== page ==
29. Fraguas-Sanchez AI, Fernandez-Carballido A, Torres-Suarez AI (2016) Phyto-, endo- and synthetic cannabinoids: promising chemotherapeutic agents in the treatment of breast and prostate carcinomas. Expert Opin Investig Drugs 25:1311–1323PubMedCrossRefGoogle Scholar
  30. Frost JM, Dart MJ, Tietje KR, Garrison TR, Grayson GK, Daza AV, El-Kouhen OF, Yao BB, Hsieh GC, Pai M, Zhu CZ, Chandran P, Meyer MD (2010) Indol-3-ylcycloalkyl ketones: effects of N1 substituted indole side chain variations on CB(2) cannabinoid receptor activity. J Med Chem 53:295–315PubMedCrossRefGoogle Scholar
  31. Gambaro V, Arnoldi S, Bellucci S, Casagni E, Dell’Acqua L, Fumagalli L, Pallavicini M, Roda G, Rusconi C, Valoti E (2014) Characterization of in vitro metabolites of JWH-018, JWH-073 and their 4-methyl derivatives, markers of the abuse of these synthetic cannabinoids. J Chromatogr B 957:68–76CrossRefGoogle Scholar
  32. Gandhi AS, Zhu M, Pang S, Wohlfarth A, Scheidweiler KB, Liu HF, Huestis MA (2013) First characterization of AKB-48 metabolism, a novel synthetic cannabinoid, using human hepatocytes and high-resolution mass spectrometry. AAPS J 15:1091–1098PubMedPubMedCentralCrossRefGoogle Scholar
  33. Giuffrida A, McMahon LR (2010) In vivo pharmacology of endocannabinoids and their metabolic inhibitors: therapeutic implications in Parkinson’s disease and abuse liability. Prostaglandins Other Lipid Mediat 91:90–103PubMedCrossRefGoogle Scholar
  34. Grigoryev A, Kavanagh P, Melnik A, Savchuk S, Simonov A (2013) Gas and liquid chromatography-mass spectrometry detection of the urinary metabolites of UR-144 and its major pyrolysis product. J Anal Toxicol 37:265–276PubMedGoogle Scholar
  35. Harris CR, Brown A (2013) Synthetic cannabinoid intoxication: a case series and review. The J Emerg Med 44:360–366PubMedCrossRefGoogle Scholar
  36. Helander A, Backberg M, Hulten P, Al-Saffar Y, Beck O (2014) Detection of new psychoactive substance use among emergency room patients: results from the Swedish STRIDA project. Forensic Sci Int 243:23–29PubMedCrossRefGoogle Scholar
  37. Hermanns-Clausen M, Kneisel S, Szabo B, Auwärter V (2013) Acute toxicity due to the confirmed consumption of synthetic cannabinoids: clinical and laboratory findings. Addiction 108:534–544PubMedCrossRefGoogle Scholar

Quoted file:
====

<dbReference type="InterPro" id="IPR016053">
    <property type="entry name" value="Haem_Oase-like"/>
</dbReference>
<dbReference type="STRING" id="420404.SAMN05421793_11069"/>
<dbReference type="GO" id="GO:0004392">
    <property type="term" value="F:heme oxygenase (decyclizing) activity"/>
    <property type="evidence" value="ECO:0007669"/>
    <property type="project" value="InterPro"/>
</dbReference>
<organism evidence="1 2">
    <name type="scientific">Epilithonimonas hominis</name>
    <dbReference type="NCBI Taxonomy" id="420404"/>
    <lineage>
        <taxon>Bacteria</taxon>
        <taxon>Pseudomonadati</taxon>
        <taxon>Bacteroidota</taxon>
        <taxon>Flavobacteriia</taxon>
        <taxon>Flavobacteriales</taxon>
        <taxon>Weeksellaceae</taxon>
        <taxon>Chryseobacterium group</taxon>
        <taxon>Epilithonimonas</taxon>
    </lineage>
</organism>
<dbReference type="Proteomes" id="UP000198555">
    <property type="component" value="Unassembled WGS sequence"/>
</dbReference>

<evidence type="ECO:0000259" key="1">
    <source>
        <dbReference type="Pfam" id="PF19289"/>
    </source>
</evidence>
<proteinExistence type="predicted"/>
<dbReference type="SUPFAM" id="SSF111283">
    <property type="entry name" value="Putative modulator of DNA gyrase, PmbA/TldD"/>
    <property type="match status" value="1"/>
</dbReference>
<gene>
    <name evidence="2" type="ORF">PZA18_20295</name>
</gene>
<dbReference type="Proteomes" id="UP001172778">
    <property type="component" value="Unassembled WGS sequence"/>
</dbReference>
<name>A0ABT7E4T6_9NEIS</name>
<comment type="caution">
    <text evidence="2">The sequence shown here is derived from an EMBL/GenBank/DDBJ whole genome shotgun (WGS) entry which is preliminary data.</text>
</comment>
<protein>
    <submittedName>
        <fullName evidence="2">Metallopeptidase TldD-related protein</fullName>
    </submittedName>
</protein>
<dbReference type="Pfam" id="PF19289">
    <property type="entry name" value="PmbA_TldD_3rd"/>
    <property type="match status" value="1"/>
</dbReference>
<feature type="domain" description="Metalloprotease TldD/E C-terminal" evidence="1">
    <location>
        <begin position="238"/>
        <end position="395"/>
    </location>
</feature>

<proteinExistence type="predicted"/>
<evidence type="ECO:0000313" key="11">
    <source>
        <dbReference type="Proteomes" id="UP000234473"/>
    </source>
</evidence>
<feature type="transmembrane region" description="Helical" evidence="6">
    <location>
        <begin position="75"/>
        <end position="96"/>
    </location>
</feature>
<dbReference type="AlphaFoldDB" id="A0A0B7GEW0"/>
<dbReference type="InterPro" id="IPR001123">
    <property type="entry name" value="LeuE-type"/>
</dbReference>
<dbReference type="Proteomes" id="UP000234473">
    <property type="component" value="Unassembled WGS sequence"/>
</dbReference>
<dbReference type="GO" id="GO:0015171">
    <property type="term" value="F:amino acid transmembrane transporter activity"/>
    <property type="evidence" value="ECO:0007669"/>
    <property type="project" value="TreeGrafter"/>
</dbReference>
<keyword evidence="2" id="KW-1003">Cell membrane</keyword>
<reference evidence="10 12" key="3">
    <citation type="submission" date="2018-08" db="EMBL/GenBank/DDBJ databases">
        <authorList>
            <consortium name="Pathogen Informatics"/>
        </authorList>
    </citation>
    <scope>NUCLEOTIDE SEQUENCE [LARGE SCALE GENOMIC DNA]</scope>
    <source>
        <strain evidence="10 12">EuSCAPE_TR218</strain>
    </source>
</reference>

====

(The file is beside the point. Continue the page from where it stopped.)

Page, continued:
38. Hess C, Stockhausen S, Kernbach-Wighton G, Madea B (2015) Death due to diabetic ketoacidosis: induction by the consumption of synthetic cannabinoids? Forensic Sci Int 257:e6–e11PubMedCrossRefGoogle Scholar
  39. Hess C, Murach J, Krueger L, Scharrenbroch L, Unger M, Madea B, Sydow K (2017) Simultaneous detection of 93 synthetic cannabinoids by liquid chromatography-tandem mass spectrometry and retrospective application to real forensic samples. Drug Test Anal 9:721–733PubMedCrossRefGoogle Scholar
  40. Holm NB, Nielsen LM, Linnet K (2015) CYP3A4 mediates oxidative metabolism of the synthetic cannabinoid AKB-48. AAPS J 17:1237–1245PubMedPubMedCentralCrossRefGoogle Scholar
  41. Holm NB, Noble C, Linnet K (2016) JWH-018 omega-OH, a shared hydroxy metabolite of the two synthetic cannabinoids JWH-018 and AM-2201, undergoes oxidation by alcohol dehydrogenase and aldehyde dehydrogenase enzymes in vitro forming the carboxylic acid metabolite. Toxicol Lett 259:35–43PubMedCrossRefGoogle Scholar
  42. Jang M, Yang W, Choi H, Chang H, Lee S, Kim E, Chung H (2013) Monitoring of urinary metabolites of JWH-018 and JWH-073 in legal cases. Forensic Sci Int 231:13–19PubMedCrossRefGoogle Scholar
  43. Jang M, Yang W, Shin I, Choi H, Chang H, Kim E (2014a) Determination of AM-2201 metabolites in urine and comparison with JWH-018 abuse. Int J Legal Med 128:285–294PubMedCrossRefGoogle Scholar
  44. Jang M, Shin I, Yang W, Chang H, Yoo HH, Lee J, Kim E (2014b) Determination of major metabolites of MAM-2201 and JWH-122 in in vitro and in vivo studies to distinguish their intake. Forensic Sci Int 244:85–91PubMedCrossRefGoogle Scholar
  45. Jang M, Shin I, Kim J, Yang W (2015) Simultaneous quantification of 37 synthetic cannabinoid metabolites in human urine by liquid chromatography-tandem mass spectrometry. Forensic Toxicol 33:221–234CrossRefGoogle Scholar